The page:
While all the Star Trek titles flirted with wormholes from time to time, DS-9 lived with one. The grand stable wormhole to the Gamma quadrant allowed the show to explore wormholes in a unique way, focusing, alternatively on the exploratory, commercial, and strategic military implications of such a portal. And it’s the first title to depict a wormhole as a three-dimensional phenomenon, not simply a flat hole in the universe as it is so often shown.
Thor and Thor: The Dark World
In the Marvel Cinematic Universe, Thor’s Asgardian home in space is connected to various worlds—including ours—via the rainbow bridge, Bifröst. This transport manifests on Earth as an Einstein-Rosen bridge, or wormhole, that leaves delightful Nordic knot patterns in its wake. At least until the Dark Elves show up and the god of thunder and British aviators, alike, just start hopping between worlds willy-nilly. And all of this I believe because Natalie Portman tells me.
Did you think this was movie was just about time travel? Well, sorta. The book clearly isn’t—it’s about a much more flexible technology that accesses parallel universes via quantum teleportation—’cause time travel is impossible, d’uh! As for the movie, it abandons Michael Crichton’s inventive premise for the simpler, “we accidentally found a wormhole to medieval France after accidentally finding one on the other side of the room—whoops.” But the movie does prove that the present has no monopoly on two-hours of boring.
The universe Hawking describes is a boundless one. There is no outer limit for the universe to reach. Nor is there any indication that the universe will slow and contract, dying in a big crunch (a so-called Gnab Gib, the perfect backdrop for breakfast at Milliways). Indeed, such a boundless universe can end only one way, in a frigid silence of nigh-unimaginable stillness. The heat death of the universe. When all the black holes have evaporated, and the only activity in the cosmos comes from photon and lepton dilutions.
Hawking didn’t dream up this scenario. That honor goes to Lord Kelvin in 1852. Hawking just gave us the time scale. And it’s a long way off, to be sure. Like 10 followed by a hundred zeros in years kinda long way off. And that’s just until the black holes evaporate. Then entropy has its work to do for another 10 to the 10th to the 56th power years.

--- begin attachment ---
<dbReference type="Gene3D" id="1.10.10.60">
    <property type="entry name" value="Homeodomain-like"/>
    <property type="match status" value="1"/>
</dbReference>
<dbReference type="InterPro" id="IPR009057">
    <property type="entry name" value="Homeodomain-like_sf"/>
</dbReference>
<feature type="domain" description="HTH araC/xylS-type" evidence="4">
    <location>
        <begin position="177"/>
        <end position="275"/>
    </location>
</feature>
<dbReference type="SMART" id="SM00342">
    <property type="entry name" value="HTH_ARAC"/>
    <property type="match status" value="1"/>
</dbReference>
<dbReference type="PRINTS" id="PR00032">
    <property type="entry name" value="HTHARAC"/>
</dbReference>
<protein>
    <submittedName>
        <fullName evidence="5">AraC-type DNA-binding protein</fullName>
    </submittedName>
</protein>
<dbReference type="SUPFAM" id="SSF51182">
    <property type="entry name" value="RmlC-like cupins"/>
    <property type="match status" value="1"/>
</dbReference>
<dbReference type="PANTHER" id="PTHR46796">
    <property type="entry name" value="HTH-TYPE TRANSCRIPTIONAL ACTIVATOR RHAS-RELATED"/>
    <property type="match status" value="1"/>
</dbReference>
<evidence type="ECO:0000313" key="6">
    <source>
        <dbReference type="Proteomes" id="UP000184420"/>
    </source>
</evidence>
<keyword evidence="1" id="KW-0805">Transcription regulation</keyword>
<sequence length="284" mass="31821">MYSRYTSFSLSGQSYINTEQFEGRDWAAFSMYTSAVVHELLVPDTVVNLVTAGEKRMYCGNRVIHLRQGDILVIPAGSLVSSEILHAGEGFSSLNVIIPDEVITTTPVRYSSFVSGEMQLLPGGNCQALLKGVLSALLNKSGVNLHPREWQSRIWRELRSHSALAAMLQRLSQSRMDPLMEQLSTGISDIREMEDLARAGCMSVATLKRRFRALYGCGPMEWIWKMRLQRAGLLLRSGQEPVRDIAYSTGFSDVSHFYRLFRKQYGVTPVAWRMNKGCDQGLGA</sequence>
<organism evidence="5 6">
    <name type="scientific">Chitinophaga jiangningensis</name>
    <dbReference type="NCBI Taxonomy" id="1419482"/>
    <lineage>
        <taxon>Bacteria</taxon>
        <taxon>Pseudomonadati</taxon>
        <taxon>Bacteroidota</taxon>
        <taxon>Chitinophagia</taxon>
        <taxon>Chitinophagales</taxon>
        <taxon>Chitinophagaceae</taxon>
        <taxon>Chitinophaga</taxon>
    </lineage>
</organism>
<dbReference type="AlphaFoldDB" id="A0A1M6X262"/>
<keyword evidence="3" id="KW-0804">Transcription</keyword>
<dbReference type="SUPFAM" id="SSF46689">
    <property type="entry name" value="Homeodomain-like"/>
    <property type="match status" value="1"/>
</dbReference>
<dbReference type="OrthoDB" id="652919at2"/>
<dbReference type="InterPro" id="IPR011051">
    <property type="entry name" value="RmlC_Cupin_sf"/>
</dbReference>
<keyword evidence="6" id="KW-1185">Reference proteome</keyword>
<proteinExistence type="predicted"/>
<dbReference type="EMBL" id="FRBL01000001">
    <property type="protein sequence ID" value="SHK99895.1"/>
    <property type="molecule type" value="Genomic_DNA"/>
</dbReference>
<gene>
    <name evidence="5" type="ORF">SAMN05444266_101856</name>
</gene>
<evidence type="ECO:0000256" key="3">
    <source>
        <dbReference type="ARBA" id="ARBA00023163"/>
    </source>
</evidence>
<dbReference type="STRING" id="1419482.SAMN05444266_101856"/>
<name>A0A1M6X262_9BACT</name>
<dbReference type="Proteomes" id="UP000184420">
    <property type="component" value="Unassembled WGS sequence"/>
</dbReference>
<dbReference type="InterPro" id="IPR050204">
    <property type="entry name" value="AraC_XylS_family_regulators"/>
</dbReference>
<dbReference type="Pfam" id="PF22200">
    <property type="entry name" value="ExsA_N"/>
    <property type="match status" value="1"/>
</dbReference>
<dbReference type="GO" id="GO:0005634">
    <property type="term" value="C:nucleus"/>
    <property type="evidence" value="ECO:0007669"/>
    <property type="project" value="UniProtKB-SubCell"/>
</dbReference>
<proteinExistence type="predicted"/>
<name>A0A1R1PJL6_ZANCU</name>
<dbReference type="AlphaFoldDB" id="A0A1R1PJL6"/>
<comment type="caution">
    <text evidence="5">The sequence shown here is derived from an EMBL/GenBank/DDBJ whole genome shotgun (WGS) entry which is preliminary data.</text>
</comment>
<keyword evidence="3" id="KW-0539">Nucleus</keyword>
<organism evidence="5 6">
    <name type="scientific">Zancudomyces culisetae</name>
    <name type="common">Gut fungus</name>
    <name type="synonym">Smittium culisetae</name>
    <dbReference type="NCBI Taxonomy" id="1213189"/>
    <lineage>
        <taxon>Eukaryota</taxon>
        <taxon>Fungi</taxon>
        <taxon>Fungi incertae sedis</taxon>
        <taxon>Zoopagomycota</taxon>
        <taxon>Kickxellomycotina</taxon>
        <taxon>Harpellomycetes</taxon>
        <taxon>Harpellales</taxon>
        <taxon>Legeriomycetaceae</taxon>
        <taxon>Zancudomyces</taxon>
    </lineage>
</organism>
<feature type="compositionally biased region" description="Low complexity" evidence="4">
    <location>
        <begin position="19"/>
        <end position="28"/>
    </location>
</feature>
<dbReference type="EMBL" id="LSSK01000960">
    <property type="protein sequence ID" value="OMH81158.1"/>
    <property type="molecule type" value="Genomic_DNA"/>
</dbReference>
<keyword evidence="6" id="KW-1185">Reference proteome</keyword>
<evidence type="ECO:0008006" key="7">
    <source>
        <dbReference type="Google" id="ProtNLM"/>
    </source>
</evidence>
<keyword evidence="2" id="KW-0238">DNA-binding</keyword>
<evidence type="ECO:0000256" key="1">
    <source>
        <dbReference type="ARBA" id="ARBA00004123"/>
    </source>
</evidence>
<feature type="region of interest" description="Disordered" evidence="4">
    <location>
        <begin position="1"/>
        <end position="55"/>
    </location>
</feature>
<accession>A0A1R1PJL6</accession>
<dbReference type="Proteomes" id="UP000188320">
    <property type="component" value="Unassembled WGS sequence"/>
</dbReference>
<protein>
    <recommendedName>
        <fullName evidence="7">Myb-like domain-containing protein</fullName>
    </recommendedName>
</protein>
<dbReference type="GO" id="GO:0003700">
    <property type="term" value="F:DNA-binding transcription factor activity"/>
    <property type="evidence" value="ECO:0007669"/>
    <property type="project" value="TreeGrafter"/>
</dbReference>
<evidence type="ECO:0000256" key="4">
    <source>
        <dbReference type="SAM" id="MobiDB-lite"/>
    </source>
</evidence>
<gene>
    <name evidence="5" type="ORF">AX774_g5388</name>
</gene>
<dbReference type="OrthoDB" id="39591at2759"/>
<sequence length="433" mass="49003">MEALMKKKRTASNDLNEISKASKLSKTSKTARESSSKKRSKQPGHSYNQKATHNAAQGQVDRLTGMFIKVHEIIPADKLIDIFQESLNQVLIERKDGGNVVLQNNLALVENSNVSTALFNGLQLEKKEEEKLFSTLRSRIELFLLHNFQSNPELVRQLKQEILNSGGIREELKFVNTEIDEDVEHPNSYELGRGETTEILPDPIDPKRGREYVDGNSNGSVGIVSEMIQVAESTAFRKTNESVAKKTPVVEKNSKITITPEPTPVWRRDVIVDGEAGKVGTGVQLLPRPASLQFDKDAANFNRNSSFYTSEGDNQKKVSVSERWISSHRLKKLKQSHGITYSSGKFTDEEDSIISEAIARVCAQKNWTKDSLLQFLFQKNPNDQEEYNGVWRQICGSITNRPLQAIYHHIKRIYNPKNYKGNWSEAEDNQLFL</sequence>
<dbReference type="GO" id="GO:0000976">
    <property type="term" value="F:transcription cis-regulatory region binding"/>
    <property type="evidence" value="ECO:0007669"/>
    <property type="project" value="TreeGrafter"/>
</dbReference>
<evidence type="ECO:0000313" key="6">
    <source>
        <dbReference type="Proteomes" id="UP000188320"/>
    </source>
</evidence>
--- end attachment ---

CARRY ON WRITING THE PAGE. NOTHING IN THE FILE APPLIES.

Needless to say, this scenario doesn’t lend itself to too many depictions. And not just because it’s such a cheery topic. Oh, wait, no. That’s exactly why.
Doctor Who, “Utopia”
In this Series 3 episode—the first of a three-episode arc that brings back the Doctor’s big bad, the Master—the Doctor ends up at the end of the universe trying to save the last of humanity from the nothing that the future has in store for them. The dark skies over this last nameless planet are pitch black, the stars all long since extinguished. Much is made of the hopelessness of the scenario. At least until the TARDIS is stolen and they need to worry about cannibalism. Apparently, even at the heat death of the universe, there are always more pressing concerns.
Futurama, “The Late Philip J. Fry”
… did I mention that Fry, Professor Farnsworth, and Bender keep zipping through time and past a succession of big bangs? Well, they keep whizzing by the end of the Earth and the long slow heat death of the universe, too. Indeed, they crack a six-pack and sit back to watch the end of all things. And it’s only after the death of the very last proton that the next big bangs bring the universe back into existence. And clumsy as they are, the trio keep coming back around…
Also known as the many-worlds interpretation, the most common concept of parallel universes implies that all possible alternative histories and futures are real, each representing an actual world (or universe) just as real as our own. The result is the hypothetical existence of a nigh-on infinite number of universes which are all variations and flavors of our own (and which may contain variations and flavors of each of us).
Many non-scientists know this concept through the paradox of Schrödinger’s cat—that unfortunate house cat who’s both alive and dead, unobserved, in a box. But the many-worlds interpretation (MWI) is actually a much larger solution to the problem of wave-function collapse and non-deterministic events—such as random radioactive decay—in the larger framework of quantum physics’ determinism. Ow.